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Thabit Ibn Qurra


Thabit Ibn Qurra was an Iraqi Muslim mathematician, physician, astronomer, and translator. He best known for translating classic Greek works on astronomy, and discovered an equation for determining the amicable numbers. He was a Mandean physician, who was known as Thebit in Latin. He was a representative of the flourishing Arab-Islamic culture of the 9th century.

Thabit covered a wide range of topics and fields. Thabit Ibn Qurra is known for being the early reformer of the Ptolemaic system, founder of statics, length of the sidereal year. While some of his work was written in his native Syriac, most were composed in Arabic.


Thabit Ibn Qurra was born in 210-211 A.H/ 826 A.D in the second half of the ninth century during the Abbasid Caliphate. He was born in Harran in higher Mesopotamia, modern day Turkey.

Thabit Ibn Qurra was influenced by many scholars. For example, Banu Musa, Archimedes, Apollonius,Nicomachus, Euclid. And he influenced others like Al-Khazini, Al-Isfizari, Na’im ibn Musa.



His knowledge of Arabic and Greek made him popular within a community of scholars, the Banu Moussa. He has been asked to join the group by a family member Muhammad ibn Musa ibn Shakir, who recognized his talents and potential. He then moved to Baghdad. Baghdad was one of the largest cities of the time and was known for its scholars. He started working in Baghdad and occupied himself in sciences. He was interested in mathematics, astronomy, mechanics, medicine and philosophy.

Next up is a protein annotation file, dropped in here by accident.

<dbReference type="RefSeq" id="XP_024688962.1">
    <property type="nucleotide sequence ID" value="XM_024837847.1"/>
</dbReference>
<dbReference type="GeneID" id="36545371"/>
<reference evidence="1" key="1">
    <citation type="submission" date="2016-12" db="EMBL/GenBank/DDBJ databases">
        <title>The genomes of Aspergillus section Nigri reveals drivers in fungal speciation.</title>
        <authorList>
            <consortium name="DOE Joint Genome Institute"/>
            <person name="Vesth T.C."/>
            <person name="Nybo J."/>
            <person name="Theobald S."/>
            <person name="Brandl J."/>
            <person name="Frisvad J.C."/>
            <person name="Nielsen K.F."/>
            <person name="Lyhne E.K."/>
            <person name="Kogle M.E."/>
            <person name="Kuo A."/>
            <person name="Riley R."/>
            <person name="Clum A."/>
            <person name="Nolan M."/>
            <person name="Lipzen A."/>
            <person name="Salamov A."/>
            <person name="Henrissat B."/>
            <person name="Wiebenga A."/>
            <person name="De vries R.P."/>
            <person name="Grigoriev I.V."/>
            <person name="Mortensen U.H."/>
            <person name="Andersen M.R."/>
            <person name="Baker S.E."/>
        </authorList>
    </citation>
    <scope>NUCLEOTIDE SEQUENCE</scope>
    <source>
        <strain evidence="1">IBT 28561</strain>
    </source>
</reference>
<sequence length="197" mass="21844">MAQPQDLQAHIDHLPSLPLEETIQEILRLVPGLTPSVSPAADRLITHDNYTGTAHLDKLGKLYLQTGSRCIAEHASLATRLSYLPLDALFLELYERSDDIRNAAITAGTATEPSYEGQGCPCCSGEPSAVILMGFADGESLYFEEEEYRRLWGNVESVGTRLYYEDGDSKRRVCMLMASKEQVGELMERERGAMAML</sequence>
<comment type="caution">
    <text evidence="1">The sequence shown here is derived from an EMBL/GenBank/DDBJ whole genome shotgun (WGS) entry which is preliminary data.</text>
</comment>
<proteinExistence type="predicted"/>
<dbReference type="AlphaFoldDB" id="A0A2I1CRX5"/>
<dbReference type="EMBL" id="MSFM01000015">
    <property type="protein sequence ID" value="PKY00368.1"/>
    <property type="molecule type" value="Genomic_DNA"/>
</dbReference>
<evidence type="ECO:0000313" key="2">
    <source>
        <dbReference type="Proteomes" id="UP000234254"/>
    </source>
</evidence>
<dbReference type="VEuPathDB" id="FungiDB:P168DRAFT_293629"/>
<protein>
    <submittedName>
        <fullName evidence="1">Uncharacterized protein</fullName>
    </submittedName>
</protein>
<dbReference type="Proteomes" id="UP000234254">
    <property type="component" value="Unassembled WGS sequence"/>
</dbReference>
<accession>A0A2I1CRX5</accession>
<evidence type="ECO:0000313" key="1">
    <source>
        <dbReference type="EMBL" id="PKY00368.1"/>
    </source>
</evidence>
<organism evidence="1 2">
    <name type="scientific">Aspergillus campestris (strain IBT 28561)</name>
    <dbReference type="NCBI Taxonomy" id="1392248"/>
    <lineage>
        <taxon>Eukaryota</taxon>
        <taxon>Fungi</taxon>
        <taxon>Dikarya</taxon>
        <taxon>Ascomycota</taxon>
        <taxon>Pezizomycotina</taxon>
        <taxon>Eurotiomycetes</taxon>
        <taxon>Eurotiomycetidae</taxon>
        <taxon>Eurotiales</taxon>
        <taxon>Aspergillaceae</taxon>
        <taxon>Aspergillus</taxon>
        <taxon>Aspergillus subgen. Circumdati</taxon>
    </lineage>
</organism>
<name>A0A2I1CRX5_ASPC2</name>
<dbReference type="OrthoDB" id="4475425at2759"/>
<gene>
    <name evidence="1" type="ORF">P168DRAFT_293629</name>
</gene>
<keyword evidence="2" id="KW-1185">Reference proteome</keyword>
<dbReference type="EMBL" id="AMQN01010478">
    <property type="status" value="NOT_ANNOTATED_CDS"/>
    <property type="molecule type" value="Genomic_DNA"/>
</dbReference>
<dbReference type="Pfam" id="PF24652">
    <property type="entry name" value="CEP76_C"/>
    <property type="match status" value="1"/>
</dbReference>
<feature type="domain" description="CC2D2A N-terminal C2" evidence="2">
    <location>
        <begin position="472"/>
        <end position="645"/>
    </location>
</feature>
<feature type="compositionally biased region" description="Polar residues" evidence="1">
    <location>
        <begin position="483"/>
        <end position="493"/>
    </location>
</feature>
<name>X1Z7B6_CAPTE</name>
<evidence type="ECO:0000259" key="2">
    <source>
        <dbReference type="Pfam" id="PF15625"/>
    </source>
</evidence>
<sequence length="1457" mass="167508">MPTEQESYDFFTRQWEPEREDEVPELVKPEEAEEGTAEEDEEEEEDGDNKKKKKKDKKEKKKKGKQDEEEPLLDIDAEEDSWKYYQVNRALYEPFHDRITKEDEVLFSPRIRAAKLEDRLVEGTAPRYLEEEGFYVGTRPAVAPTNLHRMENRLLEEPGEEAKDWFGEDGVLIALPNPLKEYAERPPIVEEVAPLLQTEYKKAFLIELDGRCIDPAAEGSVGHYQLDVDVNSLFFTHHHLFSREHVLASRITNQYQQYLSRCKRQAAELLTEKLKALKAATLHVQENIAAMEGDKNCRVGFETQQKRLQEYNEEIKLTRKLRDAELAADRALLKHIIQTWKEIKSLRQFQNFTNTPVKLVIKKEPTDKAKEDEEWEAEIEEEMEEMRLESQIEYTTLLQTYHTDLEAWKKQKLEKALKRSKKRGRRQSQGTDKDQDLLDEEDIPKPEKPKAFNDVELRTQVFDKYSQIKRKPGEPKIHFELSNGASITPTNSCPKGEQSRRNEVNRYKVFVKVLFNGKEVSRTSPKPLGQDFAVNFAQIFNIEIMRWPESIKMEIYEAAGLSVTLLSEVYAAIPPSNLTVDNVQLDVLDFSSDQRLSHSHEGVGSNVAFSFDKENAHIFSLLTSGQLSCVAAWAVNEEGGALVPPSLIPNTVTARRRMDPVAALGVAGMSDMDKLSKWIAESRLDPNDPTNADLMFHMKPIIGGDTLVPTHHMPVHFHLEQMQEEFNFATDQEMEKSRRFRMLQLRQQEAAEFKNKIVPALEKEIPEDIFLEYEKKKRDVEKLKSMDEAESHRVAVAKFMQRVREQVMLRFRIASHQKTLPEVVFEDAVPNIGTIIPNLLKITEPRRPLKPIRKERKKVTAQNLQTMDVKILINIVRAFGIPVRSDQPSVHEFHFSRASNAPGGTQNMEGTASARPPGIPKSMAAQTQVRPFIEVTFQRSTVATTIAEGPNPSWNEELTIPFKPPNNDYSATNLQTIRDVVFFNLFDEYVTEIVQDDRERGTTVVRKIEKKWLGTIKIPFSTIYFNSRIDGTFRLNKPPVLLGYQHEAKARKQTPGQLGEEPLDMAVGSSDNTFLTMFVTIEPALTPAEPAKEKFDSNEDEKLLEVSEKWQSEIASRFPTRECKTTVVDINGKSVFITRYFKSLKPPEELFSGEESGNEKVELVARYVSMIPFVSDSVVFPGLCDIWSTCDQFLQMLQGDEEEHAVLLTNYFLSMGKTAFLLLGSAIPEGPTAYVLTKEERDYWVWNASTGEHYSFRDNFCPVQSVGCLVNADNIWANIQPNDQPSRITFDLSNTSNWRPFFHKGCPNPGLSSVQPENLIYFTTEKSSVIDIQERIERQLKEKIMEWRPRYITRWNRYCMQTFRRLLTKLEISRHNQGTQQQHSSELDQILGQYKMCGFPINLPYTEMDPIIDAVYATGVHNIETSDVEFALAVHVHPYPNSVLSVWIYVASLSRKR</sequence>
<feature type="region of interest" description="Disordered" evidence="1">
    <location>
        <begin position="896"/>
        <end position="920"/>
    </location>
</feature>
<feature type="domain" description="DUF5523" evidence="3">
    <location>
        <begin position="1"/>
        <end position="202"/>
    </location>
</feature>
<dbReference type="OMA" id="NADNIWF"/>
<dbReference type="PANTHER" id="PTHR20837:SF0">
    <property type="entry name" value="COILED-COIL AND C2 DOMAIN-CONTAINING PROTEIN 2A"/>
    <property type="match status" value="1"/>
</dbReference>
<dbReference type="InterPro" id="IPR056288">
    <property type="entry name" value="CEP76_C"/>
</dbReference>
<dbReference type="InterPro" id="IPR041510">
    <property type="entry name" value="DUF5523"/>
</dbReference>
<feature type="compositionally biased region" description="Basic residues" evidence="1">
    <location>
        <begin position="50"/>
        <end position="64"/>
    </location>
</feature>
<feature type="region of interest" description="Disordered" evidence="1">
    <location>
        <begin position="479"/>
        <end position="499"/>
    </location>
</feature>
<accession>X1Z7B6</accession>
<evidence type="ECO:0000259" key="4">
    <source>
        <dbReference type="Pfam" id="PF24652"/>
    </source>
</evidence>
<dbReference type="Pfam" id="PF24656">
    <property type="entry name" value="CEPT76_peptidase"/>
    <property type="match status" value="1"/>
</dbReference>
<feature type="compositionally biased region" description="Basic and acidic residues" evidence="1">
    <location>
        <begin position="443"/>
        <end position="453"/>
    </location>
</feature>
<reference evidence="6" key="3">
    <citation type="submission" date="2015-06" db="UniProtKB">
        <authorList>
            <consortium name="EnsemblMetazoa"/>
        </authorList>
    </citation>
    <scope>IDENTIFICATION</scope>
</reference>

Several of Thābit ibn Qurrah’s works were translated into Latin and Hebrew and proved to be influential in the Latin West.  Only On the Sector-Figure which deals with Menelaus’ theorem and  On the Composition of Ratios were preserved in their original form.

Thabit died in Baghdad. Thabit and his grandson Ibrahim ibn Sinan studied the curves which are needed for making of sundials that is commendable and is a great source of inspiration for the learners. His son became a renowned physician and director of a hospital in Baghdad, and Ibrahim, his grandson, became a famous mathematician.